[MUD-Dev] (fwd) Re: Roleplaying

J C Lawrence claw at under.engr.sgi.com
Wed Apr 1 14:25:47 New Zealand Daylight Time 1998


On Thu, 26 Mar 1998 11:11:46 PST8PDT 
J C Lawrence<claw> wrote:

> From: cimri <cimri1 at gte.net> Newsgroups: rec.games.mud.admin
> Subject: Re: Roleplaying Date: Wed, 25 Mar 1998 22:31:46 -0800

> KaVir, Richard Woolcock, and Aristotle, in their brave fight against
> spam wrote various words more or less summarizable as:

> - life has levels - no it doesn't, it's more like skill-based - no
> no, life is like both skill-based and level-based systems

> and the phrase 'a single level' (apparently meaning using a single
> value to express a complex set of attainments, experiences, powers,
> and the like) was used, presumably to distinguish it from having
> 'many levels.'

> </synopsis>

> Like that fella from Fiddler on the Roof says: you are all right.

> A working definition for the sake of discussion: I propose that
> 'level' mean 'level of experience' and refer more or less to what we
> mean when we say 'that person has a great deal of (or not much)
> experience.

I wrote the following on this list back in Oct 97:

--<cut>--

Tho they don't tend to be among the more active members, there are
several on this list who really like the concept of levels as
standardly implemented in hack'n'slash MUDs, and consider it a fine
and workable system.  AFAIR Keegan has already stated he's in that
camp (buried in RL alas).  There are others.

I consider that the term "level" itself has a real use on the list. 
It can be used as a simple moniker to indicate a skill or expertise
disparity between two players without specifiying the details.  As
such it can be used to concetrate attention on the result of the
disparity as versus its causes.  eg:

  "If a low level character tries XXX a high level character..."

The actual specifics of what makes one low level and the other high
level are moot and implicitly uninteresting.  For the metrics which
affect the interaction under discussion, one is at an advantage over
the other as defined by that great term, "level".  At this level of
abstraction it really doesn't matter what the key points of the
difference really is, just that it exists.  The key interest is what
the imapct and result of that undefined advantage might be.

Level also has another use, in that it names advantages which are
defined within the game-system, as versus advantages due to the human
player's ability, knowledge, or skill.  eg:

  "A high level character played poorly will usually lose against a
low level character played expertly..."

Level in this context not only clearly indicates that the former
character is the one at an advantage within the game system (for
whatever reason), but allows it to be contrasted with the expertise of
the humans controlling those characters.

Nahh, even for games that have no real concept of levels, the term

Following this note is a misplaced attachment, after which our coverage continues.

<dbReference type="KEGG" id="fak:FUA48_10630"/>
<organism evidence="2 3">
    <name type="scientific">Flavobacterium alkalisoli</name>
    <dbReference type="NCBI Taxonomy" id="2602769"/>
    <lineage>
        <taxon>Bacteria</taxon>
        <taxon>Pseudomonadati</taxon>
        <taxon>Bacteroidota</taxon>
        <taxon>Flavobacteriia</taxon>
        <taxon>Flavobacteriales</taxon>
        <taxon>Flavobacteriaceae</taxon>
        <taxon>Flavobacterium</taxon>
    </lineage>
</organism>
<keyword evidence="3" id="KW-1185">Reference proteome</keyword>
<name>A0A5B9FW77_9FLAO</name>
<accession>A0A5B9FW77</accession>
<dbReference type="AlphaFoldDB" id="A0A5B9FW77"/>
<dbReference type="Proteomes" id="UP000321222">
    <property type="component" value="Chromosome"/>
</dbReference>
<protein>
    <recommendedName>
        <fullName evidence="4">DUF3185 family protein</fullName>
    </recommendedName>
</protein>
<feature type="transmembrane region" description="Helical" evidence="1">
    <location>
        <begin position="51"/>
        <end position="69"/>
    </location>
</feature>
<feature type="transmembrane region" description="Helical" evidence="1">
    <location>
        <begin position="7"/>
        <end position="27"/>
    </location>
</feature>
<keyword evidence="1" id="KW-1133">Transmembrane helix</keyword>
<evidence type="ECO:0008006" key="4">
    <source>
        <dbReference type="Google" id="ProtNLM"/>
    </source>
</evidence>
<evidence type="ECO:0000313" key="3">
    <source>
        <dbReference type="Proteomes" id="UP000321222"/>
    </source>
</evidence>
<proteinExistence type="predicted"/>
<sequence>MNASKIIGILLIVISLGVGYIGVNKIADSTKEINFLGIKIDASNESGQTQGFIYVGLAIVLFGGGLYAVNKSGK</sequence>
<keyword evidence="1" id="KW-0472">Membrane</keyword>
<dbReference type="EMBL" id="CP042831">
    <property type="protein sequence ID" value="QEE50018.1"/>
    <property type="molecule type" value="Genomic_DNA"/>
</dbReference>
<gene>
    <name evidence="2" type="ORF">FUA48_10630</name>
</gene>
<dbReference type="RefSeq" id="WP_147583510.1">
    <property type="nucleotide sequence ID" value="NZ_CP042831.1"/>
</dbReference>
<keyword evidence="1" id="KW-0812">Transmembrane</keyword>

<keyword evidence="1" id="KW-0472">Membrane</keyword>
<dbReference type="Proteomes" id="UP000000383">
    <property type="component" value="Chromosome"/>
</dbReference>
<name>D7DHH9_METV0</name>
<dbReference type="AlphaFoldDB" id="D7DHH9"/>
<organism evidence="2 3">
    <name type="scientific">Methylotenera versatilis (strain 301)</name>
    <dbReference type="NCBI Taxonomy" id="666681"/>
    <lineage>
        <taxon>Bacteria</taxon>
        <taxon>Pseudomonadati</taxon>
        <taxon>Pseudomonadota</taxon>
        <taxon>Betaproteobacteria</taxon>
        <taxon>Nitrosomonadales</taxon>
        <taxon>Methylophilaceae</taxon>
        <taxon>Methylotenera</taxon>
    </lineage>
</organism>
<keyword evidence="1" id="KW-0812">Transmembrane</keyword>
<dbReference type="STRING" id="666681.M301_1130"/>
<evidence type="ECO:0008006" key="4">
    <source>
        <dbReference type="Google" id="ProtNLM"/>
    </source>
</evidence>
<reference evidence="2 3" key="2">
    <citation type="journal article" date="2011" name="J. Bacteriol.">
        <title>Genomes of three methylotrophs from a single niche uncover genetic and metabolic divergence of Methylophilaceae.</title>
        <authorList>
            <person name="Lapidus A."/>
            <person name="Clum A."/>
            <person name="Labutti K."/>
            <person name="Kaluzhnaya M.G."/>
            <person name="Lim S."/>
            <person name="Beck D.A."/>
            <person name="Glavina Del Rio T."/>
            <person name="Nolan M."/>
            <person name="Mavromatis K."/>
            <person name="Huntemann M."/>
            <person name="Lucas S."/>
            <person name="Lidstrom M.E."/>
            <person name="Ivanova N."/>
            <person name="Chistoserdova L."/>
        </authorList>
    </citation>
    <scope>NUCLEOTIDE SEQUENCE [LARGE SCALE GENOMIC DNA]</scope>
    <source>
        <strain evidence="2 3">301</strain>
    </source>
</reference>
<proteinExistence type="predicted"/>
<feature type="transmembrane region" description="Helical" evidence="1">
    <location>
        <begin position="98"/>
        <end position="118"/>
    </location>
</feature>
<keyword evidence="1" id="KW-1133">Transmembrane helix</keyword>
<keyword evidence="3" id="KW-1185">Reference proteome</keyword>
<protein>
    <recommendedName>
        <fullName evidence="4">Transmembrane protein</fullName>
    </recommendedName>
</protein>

itself still has real value.  How else would you, say, simply compare
two characters on a skill-web based game, each with vastly different
skill webs, but with almost comparable fighting ability?  Uhh, Bubba
has a bit better short sword skill, but Boffo's thumb wrestling skill
outclasses him...?  Does it really matter in a generalist discussion?

--<cut>--

<kof>

> Yes, level has been used as a single expression of power, where your
> level expressed how good you were at everything, or at least how
> good you were in the collection of powers and skills related to your
> chosen profession.  This is clearly silly, though I don't think any
> where near as silly as most would have us believe.  That is, though
> I think there are better ways to do it, still, using level as a
> single expression of power can be defended fairly well without
> stretching too much.

Quite.  This is the distinction between the human and the player that
I drew above in the quote, and between the specifics of the character
under question (his ability to lay dry stone walls as vs his ability
to deliver knock-out punches to drunken trolls).  

> And yes, the idea of HPs rising with level stretches things a bit
> too.  ALSO not as much as people would have us believe.  For
> instance, it is not that great a stretch to look at HP as some sort
> of expression of one's ability to absorb/avoid/maneuver away from
> damage, not JUST bodily physical damage.  So as one 'rose in level'
> one gained more HP which represented a certain experience reflected
> in combat survivability through (for example) wiser use of
> maneuvers, or whatever.  I do think it makes more _sense_ to leave
> HP pretty much constant and to vary your 'survivability' by adding
> in combat-related dodge or parry or whatever skills.  But rising HP
> with level is by no means totally indefensible.

Translation: interpretion is what makes a model believable.  'Tis
true.  How you paint the scenery and other frippry which surrounds the 
mechanics is what often decides "realism".

> Okay, all that said, one could easily still have a skill-based
> system, or at least a system which includes skills/abilities/etc
> which are somehow increased in effectivenes through use or practice,
> and each may be increased independently of the other, generally.
> And this skill-based system could still use the idea of 'levels of
> experience.'  And this could still represent, in some meaningful
> way, an analog to real life.

<bow>

--
J C Lawrence                               Internet: claw at null.net
(Contractor)                               Internet: coder at ibm.net
---------(*)                     Internet: claw at under.engr.sgi.com
...Honourary Member of Clan McFud -- Teamer's Avenging Monolith...



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